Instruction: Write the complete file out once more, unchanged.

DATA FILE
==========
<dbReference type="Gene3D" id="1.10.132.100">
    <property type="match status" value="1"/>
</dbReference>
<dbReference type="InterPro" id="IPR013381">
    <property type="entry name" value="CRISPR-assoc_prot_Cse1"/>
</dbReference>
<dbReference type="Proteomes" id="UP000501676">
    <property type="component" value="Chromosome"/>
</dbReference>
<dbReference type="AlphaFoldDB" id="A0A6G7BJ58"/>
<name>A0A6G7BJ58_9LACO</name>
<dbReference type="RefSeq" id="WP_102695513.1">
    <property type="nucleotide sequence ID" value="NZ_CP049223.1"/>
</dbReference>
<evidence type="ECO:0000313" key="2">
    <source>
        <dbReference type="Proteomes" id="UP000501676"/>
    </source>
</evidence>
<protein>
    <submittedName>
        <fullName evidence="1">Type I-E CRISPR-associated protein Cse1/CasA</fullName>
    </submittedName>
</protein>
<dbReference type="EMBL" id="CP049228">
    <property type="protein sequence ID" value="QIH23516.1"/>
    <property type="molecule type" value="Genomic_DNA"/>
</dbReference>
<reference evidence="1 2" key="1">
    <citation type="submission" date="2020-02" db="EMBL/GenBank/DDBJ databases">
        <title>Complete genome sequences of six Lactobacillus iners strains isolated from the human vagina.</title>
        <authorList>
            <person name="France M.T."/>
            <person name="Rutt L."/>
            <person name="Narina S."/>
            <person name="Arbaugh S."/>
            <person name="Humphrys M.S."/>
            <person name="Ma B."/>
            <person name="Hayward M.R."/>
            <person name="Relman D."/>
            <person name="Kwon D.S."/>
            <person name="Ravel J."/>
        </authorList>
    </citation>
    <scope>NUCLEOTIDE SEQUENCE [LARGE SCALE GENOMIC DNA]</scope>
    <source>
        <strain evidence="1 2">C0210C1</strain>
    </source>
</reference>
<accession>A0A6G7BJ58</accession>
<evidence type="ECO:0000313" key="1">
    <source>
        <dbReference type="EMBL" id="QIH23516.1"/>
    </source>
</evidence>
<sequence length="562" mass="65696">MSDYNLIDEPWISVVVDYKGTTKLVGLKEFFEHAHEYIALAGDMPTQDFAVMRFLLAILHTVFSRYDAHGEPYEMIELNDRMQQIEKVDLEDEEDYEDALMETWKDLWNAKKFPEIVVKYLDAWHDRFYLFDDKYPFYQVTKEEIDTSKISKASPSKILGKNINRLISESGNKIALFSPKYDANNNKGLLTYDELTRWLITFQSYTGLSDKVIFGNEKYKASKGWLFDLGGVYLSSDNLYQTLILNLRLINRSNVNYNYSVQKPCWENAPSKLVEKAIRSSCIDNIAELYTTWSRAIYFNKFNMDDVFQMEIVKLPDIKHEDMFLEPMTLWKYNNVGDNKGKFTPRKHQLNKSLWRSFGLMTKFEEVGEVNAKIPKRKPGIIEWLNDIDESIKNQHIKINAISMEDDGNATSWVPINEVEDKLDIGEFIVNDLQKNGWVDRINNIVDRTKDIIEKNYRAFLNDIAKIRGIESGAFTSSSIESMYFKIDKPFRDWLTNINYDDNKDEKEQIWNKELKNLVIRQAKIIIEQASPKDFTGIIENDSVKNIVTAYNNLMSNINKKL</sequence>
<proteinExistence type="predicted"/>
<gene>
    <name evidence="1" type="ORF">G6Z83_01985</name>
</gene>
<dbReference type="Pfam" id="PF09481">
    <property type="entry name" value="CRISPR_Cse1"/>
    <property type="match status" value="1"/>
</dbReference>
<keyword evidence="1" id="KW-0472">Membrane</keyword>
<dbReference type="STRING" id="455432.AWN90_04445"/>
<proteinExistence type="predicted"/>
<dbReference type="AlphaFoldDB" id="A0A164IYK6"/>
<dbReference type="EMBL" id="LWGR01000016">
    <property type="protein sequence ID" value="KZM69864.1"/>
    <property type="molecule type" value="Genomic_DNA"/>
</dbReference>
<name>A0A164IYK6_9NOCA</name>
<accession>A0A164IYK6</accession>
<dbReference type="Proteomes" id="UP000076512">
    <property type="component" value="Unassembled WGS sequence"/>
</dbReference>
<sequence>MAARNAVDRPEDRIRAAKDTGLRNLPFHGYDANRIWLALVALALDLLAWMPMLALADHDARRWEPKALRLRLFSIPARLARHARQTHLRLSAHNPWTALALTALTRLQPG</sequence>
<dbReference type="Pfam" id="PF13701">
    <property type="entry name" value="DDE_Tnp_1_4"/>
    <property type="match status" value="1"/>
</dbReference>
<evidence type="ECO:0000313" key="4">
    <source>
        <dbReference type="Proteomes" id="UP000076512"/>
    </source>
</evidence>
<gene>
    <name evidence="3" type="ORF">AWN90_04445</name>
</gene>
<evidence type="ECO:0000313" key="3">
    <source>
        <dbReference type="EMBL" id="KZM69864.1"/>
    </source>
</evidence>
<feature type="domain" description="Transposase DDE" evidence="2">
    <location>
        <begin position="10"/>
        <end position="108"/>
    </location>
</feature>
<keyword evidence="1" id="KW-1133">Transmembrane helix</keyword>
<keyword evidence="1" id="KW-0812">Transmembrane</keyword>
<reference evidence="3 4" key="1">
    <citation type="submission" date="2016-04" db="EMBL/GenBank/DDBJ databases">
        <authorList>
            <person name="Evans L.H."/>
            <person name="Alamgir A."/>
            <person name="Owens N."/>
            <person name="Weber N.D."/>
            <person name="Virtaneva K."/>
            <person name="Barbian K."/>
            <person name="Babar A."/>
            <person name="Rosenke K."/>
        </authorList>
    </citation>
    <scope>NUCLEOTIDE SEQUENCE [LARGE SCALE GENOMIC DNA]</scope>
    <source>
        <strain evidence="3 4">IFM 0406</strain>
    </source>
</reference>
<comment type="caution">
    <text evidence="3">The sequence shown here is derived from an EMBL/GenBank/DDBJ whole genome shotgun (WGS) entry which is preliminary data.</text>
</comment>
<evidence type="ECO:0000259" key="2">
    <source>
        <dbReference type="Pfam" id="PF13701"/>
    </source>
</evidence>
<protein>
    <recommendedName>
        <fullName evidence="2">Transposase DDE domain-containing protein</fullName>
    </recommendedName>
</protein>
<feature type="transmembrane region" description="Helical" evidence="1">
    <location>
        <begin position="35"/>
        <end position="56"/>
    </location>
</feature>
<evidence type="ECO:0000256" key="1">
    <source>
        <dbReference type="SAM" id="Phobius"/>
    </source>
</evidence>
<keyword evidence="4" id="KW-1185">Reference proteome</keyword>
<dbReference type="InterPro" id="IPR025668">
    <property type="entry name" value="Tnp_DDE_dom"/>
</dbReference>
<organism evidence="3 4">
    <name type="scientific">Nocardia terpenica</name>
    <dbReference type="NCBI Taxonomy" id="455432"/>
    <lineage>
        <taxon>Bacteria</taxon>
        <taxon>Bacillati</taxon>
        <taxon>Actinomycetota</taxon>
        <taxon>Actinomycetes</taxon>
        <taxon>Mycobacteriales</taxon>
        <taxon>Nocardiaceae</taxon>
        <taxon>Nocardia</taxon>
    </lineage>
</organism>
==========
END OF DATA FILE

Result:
<dbReference type="Gene3D" id="1.10.132.100">
    <property type="match status" value="1"/>
</dbReference>
<dbReference type="InterPro" id="IPR013381">
    <property type="entry name" value="CRISPR-assoc_prot_Cse1"/>
</dbReference>
<dbReference type="Proteomes" id="UP000501676">
    <property type="component" value="Chromosome"/>
</dbReference>
<dbReference type="AlphaFoldDB" id="A0A6G7BJ58"/>
<name>A0A6G7BJ58_9LACO</name>
<dbReference type="RefSeq" id="WP_102695513.1">
    <property type="nucleotide sequence ID" value="NZ_CP049223.1"/>
</dbReference>
<evidence type="ECO:0000313" key="2">
    <source>
        <dbReference type="Proteomes" id="UP000501676"/>
    </source>
</evidence>
<protein>
    <submittedName>
        <fullName evidence="1">Type I-E CRISPR-associated protein Cse1/CasA</fullName>
    </submittedName>
</protein>
<dbReference type="EMBL" id="CP049228">
    <property type="protein sequence ID" value="QIH23516.1"/>
    <property type="molecule type" value="Genomic_DNA"/>
</dbReference>
<reference evidence="1 2" key="1">
    <citation type="submission" date="2020-02" db="EMBL/GenBank/DDBJ databases">
        <title>Complete genome sequences of six Lactobacillus iners strains isolated from the human vagina.</title>
        <authorList>
            <person name="France M.T."/>
            <person name="Rutt L."/>
            <person name="Narina S."/>
            <person name="Arbaugh S."/>
            <person name="Humphrys M.S."/>
            <person name="Ma B."/>
            <person name="Hayward M.R."/>
            <person name="Relman D."/>
            <person name="Kwon D.S."/>
            <person name="Ravel J."/>
        </authorList>
    </citation>
    <scope>NUCLEOTIDE SEQUENCE [LARGE SCALE GENOMIC DNA]</scope>
    <source>
        <strain evidence="1 2">C0210C1</strain>
    </source>
</reference>
<accession>A0A6G7BJ58</accession>
<evidence type="ECO:0000313" key="1">
    <source>
        <dbReference type="EMBL" id="QIH23516.1"/>
    </source>
</evidence>
<sequence length="562" mass="65696">MSDYNLIDEPWISVVVDYKGTTKLVGLKEFFEHAHEYIALAGDMPTQDFAVMRFLLAILHTVFSRYDAHGEPYEMIELNDRMQQIEKVDLEDEEDYEDALMETWKDLWNAKKFPEIVVKYLDAWHDRFYLFDDKYPFYQVTKEEIDTSKISKASPSKILGKNINRLISESGNKIALFSPKYDANNNKGLLTYDELTRWLITFQSYTGLSDKVIFGNEKYKASKGWLFDLGGVYLSSDNLYQTLILNLRLINRSNVNYNYSVQKPCWENAPSKLVEKAIRSSCIDNIAELYTTWSRAIYFNKFNMDDVFQMEIVKLPDIKHEDMFLEPMTLWKYNNVGDNKGKFTPRKHQLNKSLWRSFGLMTKFEEVGEVNAKIPKRKPGIIEWLNDIDESIKNQHIKINAISMEDDGNATSWVPINEVEDKLDIGEFIVNDLQKNGWVDRINNIVDRTKDIIEKNYRAFLNDIAKIRGIESGAFTSSSIESMYFKIDKPFRDWLTNINYDDNKDEKEQIWNKELKNLVIRQAKIIIEQASPKDFTGIIENDSVKNIVTAYNNLMSNINKKL</sequence>
<proteinExistence type="predicted"/>
<gene>
    <name evidence="1" type="ORF">G6Z83_01985</name>
</gene>
<dbReference type="Pfam" id="PF09481">
    <property type="entry name" value="CRISPR_Cse1"/>
    <property type="match status" value="1"/>
</dbReference>
<keyword evidence="1" id="KW-0472">Membrane</keyword>
<dbReference type="STRING" id="455432.AWN90_04445"/>
<proteinExistence type="predicted"/>
<dbReference type="AlphaFoldDB" id="A0A164IYK6"/>
<dbReference type="EMBL" id="LWGR01000016">
    <property type="protein sequence ID" value="KZM69864.1"/>
    <property type="molecule type" value="Genomic_DNA"/>
</dbReference>
<name>A0A164IYK6_9NOCA</name>
<accession>A0A164IYK6</accession>
<dbReference type="Proteomes" id="UP000076512">
    <property type="component" value="Unassembled WGS sequence"/>
</dbReference>
<sequence>MAARNAVDRPEDRIRAAKDTGLRNLPFHGYDANRIWLALVALALDLLAWMPMLALADHDARRWEPKALRLRLFSIPARLARHARQTHLRLSAHNPWTALALTALTRLQPG</sequence>
<dbReference type="Pfam" id="PF13701">
    <property type="entry name" value="DDE_Tnp_1_4"/>
    <property type="match status" value="1"/>
</dbReference>
<evidence type="ECO:0000313" key="4">
    <source>
        <dbReference type="Proteomes" id="UP000076512"/>
    </source>
</evidence>
<gene>
    <name evidence="3" type="ORF">AWN90_04445</name>
</gene>
<evidence type="ECO:0000313" key="3">
    <source>
        <dbReference type="EMBL" id="KZM69864.1"/>
    </source>
</evidence>
<feature type="domain" description="Transposase DDE" evidence="2">
    <location>
        <begin position="10"/>
        <end position="108"/>
    </location>
</feature>
<keyword evidence="1" id="KW-1133">Transmembrane helix</keyword>
<keyword evidence="1" id="KW-0812">Transmembrane</keyword>
<reference evidence="3 4" key="1">
    <citation type="submission" date="2016-04" db="EMBL/GenBank/DDBJ databases">
        <authorList>
            <person name="Evans L.H."/>
            <person name="Alamgir A."/>
            <person name="Owens N."/>
            <person name="Weber N.D."/>
            <person name="Virtaneva K."/>
            <person name="Barbian K."/>
            <person name="Babar A."/>
            <person name="Rosenke K."/>
        </authorList>
    </citation>
    <scope>NUCLEOTIDE SEQUENCE [LARGE SCALE GENOMIC DNA]</scope>
    <source>
        <strain evidence="3 4">IFM 0406</strain>
    </source>
</reference>
<comment type="caution">
    <text evidence="3">The sequence shown here is derived from an EMBL/GenBank/DDBJ whole genome shotgun (WGS) entry which is preliminary data.</text>
</comment>
<evidence type="ECO:0000259" key="2">
    <source>
        <dbReference type="Pfam" id="PF13701"/>
    </source>
</evidence>
<protein>
    <recommendedName>
        <fullName evidence="2">Transposase DDE domain-containing protein</fullName>
    </recommendedName>
</protein>
<feature type="transmembrane region" description="Helical" evidence="1">
    <location>
        <begin position="35"/>
        <end position="56"/>
    </location>
</feature>
<evidence type="ECO:0000256" key="1">
    <source>
        <dbReference type="SAM" id="Phobius"/>
    </source>
</evidence>
<keyword evidence="4" id="KW-1185">Reference proteome</keyword>
<dbReference type="InterPro" id="IPR025668">
    <property type="entry name" value="Tnp_DDE_dom"/>
</dbReference>
<organism evidence="3 4">
    <name type="scientific">Nocardia terpenica</name>
    <dbReference type="NCBI Taxonomy" id="455432"/>
    <lineage>
        <taxon>Bacteria</taxon>
        <taxon>Bacillati</taxon>
        <taxon>Actinomycetota</taxon>
        <taxon>Actinomycetes</taxon>
        <taxon>Mycobacteriales</taxon>
        <taxon>Nocardiaceae</taxon>
        <taxon>Nocardia</taxon>
    </lineage>
</organism>